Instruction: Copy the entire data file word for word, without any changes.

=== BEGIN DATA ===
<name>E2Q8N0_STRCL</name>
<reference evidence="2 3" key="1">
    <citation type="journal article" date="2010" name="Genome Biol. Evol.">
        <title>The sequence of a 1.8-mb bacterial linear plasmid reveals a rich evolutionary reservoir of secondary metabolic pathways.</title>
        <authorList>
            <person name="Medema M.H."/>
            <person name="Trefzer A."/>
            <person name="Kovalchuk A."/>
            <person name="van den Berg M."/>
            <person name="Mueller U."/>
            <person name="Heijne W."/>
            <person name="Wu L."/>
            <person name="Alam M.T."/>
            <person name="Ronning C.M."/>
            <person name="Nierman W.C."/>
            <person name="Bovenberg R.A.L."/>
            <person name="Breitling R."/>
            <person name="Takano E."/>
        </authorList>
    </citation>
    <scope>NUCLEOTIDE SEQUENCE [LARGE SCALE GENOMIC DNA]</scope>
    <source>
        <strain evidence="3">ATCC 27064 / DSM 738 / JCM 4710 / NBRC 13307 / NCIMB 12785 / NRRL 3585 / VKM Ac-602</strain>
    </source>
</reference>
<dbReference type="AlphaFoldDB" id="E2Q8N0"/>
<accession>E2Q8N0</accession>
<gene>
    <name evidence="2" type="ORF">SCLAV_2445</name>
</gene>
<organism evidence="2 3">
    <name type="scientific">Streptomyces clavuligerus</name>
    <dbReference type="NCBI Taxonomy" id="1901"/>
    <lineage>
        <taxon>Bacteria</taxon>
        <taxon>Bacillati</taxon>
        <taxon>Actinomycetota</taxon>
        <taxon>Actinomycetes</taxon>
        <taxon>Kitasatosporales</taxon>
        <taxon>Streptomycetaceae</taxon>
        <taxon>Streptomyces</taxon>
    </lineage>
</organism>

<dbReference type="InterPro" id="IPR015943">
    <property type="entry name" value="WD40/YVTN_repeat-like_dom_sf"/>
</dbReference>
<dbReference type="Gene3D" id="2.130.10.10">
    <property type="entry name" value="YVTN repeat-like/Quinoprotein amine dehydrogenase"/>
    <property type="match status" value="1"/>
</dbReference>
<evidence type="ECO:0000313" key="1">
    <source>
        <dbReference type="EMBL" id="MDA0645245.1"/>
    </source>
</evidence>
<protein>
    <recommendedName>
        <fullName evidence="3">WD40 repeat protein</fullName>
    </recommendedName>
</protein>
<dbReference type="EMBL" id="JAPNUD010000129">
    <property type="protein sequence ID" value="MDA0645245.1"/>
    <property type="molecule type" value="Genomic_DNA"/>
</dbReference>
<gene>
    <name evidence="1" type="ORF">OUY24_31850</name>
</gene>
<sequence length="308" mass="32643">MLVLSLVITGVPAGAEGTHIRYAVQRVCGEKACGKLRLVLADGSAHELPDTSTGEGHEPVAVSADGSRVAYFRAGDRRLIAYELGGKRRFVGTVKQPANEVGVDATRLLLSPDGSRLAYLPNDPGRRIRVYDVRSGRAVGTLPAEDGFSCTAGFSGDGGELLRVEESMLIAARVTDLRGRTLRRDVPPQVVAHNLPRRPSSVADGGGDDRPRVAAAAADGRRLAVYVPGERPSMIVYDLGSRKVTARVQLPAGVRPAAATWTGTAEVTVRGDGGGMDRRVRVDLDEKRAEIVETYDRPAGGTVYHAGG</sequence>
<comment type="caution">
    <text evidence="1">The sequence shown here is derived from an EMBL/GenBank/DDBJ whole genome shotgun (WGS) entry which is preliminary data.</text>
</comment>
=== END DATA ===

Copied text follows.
<name>E2Q8N0_STRCL</name>
<reference evidence="2 3" key="1">
    <citation type="journal article" date="2010" name="Genome Biol. Evol.">
        <title>The sequence of a 1.8-mb bacterial linear plasmid reveals a rich evolutionary reservoir of secondary metabolic pathways.</title>
        <authorList>
            <person name="Medema M.H."/>
            <person name="Trefzer A."/>
            <person name="Kovalchuk A."/>
            <person name="van den Berg M."/>
            <person name="Mueller U."/>
            <person name="Heijne W."/>
            <person name="Wu L."/>
            <person name="Alam M.T."/>
            <person name="Ronning C.M."/>
            <person name="Nierman W.C."/>
            <person name="Bovenberg R.A.L."/>
            <person name="Breitling R."/>
            <person name="Takano E."/>
        </authorList>
    </citation>
    <scope>NUCLEOTIDE SEQUENCE [LARGE SCALE GENOMIC DNA]</scope>
    <source>
        <strain evidence="3">ATCC 27064 / DSM 738 / JCM 4710 / NBRC 13307 / NCIMB 12785 / NRRL 3585 / VKM Ac-602</strain>
    </source>
</reference>
<dbReference type="AlphaFoldDB" id="E2Q8N0"/>
<accession>E2Q8N0</accession>
<gene>
    <name evidence="2" type="ORF">SCLAV_2445</name>
</gene>
<organism evidence="2 3">
    <name type="scientific">Streptomyces clavuligerus</name>
    <dbReference type="NCBI Taxonomy" id="1901"/>
    <lineage>
        <taxon>Bacteria</taxon>
        <taxon>Bacillati</taxon>
        <taxon>Actinomycetota</taxon>
        <taxon>Actinomycetes</taxon>
        <taxon>Kitasatosporales</taxon>
        <taxon>Streptomycetaceae</taxon>
        <taxon>Streptomyces</taxon>
    </lineage>
</organism>

<dbReference type="InterPro" id="IPR015943">
    <property type="entry name" value="WD40/YVTN_repeat-like_dom_sf"/>
</dbReference>
<dbReference type="Gene3D" id="2.130.10.10">
    <property type="entry name" value="YVTN repeat-like/Quinoprotein amine dehydrogenase"/>
    <property type="match status" value="1"/>
</dbReference>
<evidence type="ECO:0000313" key="1">
    <source>
        <dbReference type="EMBL" id="MDA0645245.1"/>
    </source>
</evidence>
<protein>
    <recommendedName>
        <fullName evidence="3">WD40 repeat protein</fullName>
    </recommendedName>
</protein>
<dbReference type="EMBL" id="JAPNUD010000129">
    <property type="protein sequence ID" value="MDA0645245.1"/>
    <property type="molecule type" value="Genomic_DNA"/>
</dbReference>
<gene>
    <name evidence="1" type="ORF">OUY24_31850</name>
</gene>
<sequence length="308" mass="32643">MLVLSLVITGVPAGAEGTHIRYAVQRVCGEKACGKLRLVLADGSAHELPDTSTGEGHEPVAVSADGSRVAYFRAGDRRLIAYELGGKRRFVGTVKQPANEVGVDATRLLLSPDGSRLAYLPNDPGRRIRVYDVRSGRAVGTLPAEDGFSCTAGFSGDGGELLRVEESMLIAARVTDLRGRTLRRDVPPQVVAHNLPRRPSSVADGGGDDRPRVAAAAADGRRLAVYVPGERPSMIVYDLGSRKVTARVQLPAGVRPAAATWTGTAEVTVRGDGGGMDRRVRVDLDEKRAEIVETYDRPAGGTVYHAGG</sequence>
<comment type="caution">
    <text evidence="1">The sequence shown here is derived from an EMBL/GenBank/DDBJ whole genome shotgun (WGS) entry which is preliminary data.</text>
</comment>